to answer "where have we seen him before?". My wife is REALLY good at that - we'll watch an old movie, and she'll perk up and say
omigosh, do you KNOW who that is?
 

awpitt

Main Streeter
(shrug)

I'm one of those people who - while watching a movie or show at home - is on his phone or laptop looking stuff up, especially
to answer "where have we seen him before?". My wife is REALLY good at that - we'll watch an old movie, and she'll perk up and say
omigosh, do you KNOW who that is?
I tend to do the same thing and can since not all of my devices are tied up in order to watch TV
 

SamSpade

Well-Known Member
I tend to do the same thing and can since not all of my devices are tied up in order to watch TV
We were watching Criminal Minds yesterday and I piped up "wow, that's Penelope Ann Miller - Kindergarten Cop lady?".

Gone was the button nose and pouty lips - but her voice had not changed at all. I knew immediately it was her.

*SOMETIMES* if you listen carefully - especially on animations - you can almost catch a joke or two in the dialogue
when a line will refer to a role by someone who's doing the voice.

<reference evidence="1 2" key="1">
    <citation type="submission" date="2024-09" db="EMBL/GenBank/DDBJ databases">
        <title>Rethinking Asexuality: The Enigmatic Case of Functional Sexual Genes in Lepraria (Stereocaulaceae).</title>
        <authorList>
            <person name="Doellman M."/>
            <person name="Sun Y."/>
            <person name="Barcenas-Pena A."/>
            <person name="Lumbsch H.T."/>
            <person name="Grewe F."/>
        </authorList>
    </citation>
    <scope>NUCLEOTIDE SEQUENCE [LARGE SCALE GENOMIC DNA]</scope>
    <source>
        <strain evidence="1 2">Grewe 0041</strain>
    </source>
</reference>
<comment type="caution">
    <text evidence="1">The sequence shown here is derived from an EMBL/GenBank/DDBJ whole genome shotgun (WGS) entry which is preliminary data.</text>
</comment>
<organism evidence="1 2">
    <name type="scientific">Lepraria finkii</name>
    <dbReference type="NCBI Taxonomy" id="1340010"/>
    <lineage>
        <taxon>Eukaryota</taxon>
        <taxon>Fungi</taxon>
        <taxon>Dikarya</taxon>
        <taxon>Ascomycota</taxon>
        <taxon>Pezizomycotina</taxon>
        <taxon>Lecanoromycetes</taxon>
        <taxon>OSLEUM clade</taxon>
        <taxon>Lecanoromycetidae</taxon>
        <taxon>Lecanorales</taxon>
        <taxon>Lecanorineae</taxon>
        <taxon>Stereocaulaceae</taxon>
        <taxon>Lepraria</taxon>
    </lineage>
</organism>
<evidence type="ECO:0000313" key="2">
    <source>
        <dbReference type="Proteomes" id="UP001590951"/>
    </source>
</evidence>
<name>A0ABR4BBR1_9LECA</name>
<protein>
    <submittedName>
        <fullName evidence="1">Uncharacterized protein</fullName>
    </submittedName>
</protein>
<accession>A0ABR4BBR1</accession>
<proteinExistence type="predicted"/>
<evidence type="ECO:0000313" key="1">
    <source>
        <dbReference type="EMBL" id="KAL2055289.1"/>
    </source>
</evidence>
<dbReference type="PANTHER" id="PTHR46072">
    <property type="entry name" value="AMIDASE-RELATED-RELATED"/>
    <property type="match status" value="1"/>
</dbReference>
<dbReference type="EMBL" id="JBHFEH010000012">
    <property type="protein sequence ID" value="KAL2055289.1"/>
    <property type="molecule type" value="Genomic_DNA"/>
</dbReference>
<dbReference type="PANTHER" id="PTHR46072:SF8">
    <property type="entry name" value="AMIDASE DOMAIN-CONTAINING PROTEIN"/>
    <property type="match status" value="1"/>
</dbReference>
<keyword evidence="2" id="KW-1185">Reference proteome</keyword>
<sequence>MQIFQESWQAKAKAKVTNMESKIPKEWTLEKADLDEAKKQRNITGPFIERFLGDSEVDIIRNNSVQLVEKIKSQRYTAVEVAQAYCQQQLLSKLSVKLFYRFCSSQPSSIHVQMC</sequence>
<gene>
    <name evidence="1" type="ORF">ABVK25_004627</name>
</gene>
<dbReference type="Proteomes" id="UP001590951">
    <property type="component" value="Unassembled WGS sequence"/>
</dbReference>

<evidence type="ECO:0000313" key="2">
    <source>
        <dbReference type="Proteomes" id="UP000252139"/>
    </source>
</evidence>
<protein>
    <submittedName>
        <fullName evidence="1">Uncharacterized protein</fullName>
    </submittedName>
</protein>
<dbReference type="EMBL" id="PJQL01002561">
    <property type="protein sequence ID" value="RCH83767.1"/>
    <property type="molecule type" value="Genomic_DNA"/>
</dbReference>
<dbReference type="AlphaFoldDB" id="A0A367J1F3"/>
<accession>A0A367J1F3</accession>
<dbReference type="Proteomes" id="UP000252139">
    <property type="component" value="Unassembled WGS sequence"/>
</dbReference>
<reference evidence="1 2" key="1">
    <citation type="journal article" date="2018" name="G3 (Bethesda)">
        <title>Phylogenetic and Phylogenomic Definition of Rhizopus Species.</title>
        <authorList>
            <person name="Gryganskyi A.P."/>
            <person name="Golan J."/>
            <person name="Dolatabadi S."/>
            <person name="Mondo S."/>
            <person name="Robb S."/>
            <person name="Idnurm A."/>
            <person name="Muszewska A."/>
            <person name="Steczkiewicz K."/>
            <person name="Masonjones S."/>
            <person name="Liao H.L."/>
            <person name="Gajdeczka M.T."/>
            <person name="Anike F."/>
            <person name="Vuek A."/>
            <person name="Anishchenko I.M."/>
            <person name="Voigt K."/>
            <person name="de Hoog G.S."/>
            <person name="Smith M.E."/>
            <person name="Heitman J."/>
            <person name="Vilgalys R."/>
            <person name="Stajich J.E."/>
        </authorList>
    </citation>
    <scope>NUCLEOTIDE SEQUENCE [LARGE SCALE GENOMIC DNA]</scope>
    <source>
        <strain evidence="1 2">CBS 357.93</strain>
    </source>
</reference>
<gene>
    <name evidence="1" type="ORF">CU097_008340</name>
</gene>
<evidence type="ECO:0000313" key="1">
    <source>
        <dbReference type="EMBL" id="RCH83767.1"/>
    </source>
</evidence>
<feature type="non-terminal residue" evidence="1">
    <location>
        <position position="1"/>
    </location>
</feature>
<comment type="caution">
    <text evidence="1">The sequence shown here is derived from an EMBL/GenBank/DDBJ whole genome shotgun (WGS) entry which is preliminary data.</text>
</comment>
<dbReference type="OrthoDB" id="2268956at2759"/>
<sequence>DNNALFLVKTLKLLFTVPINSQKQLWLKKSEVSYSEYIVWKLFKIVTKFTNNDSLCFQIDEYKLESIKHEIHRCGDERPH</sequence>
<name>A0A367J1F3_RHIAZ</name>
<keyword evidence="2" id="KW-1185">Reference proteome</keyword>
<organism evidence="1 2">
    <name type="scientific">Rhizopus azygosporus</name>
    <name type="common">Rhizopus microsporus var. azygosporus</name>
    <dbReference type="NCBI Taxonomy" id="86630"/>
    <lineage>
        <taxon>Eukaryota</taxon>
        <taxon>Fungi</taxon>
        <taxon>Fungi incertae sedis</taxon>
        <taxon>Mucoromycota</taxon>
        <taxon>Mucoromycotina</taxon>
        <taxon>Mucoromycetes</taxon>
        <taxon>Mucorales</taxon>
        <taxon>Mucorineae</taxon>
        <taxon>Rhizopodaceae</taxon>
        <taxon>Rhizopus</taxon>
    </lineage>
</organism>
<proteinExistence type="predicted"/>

Chris0nllyn

Well-Known Member
A few months in update:

Still chugging along. It's getting a workout here recently. A few items of note.

- No CBS on Sling, so some football games can't be watched and no Super Bowl. You can pay for and download the CBA All-Access app on Roku (or other platform) if you want to watch CBS or their shows that bad.
- You have to be mindful of the limited number of streams available. For example, Fox5 is under Sling Blue and has up to 3 streams. ESPN is under Sling Orange and only 1 stream. So, I can watch Fox5 on 3 TVs (or 2 TVs and 1 phone, or some combination) at the same time but I cannot watch ESPN on more than 1 TV at a time.
- The Roku itself is slow at times. It seems to get hung up and won't let you do anything for 30+seconds. Often times it'll simply cut off and go back to its home screen. I'm not sure if this is a firmware issue with the Roku, or Sling is kicking you out due to bandwidth issues.
- The previews are nice. I've had 2 different ones so far. Sling gives you a package to preview for a few days/week. Last one was a news package with a bunch of news channels. Saw one for the LGBT community, one for Glenn Beck (The Blaze), etc. The current preview is NBA (LeaguePass maybe?) but each team's channel is shown. Hardly anything on outside of a game, but if you're a hardcore NBA fan (especially of a team not in your local market), it may be nice.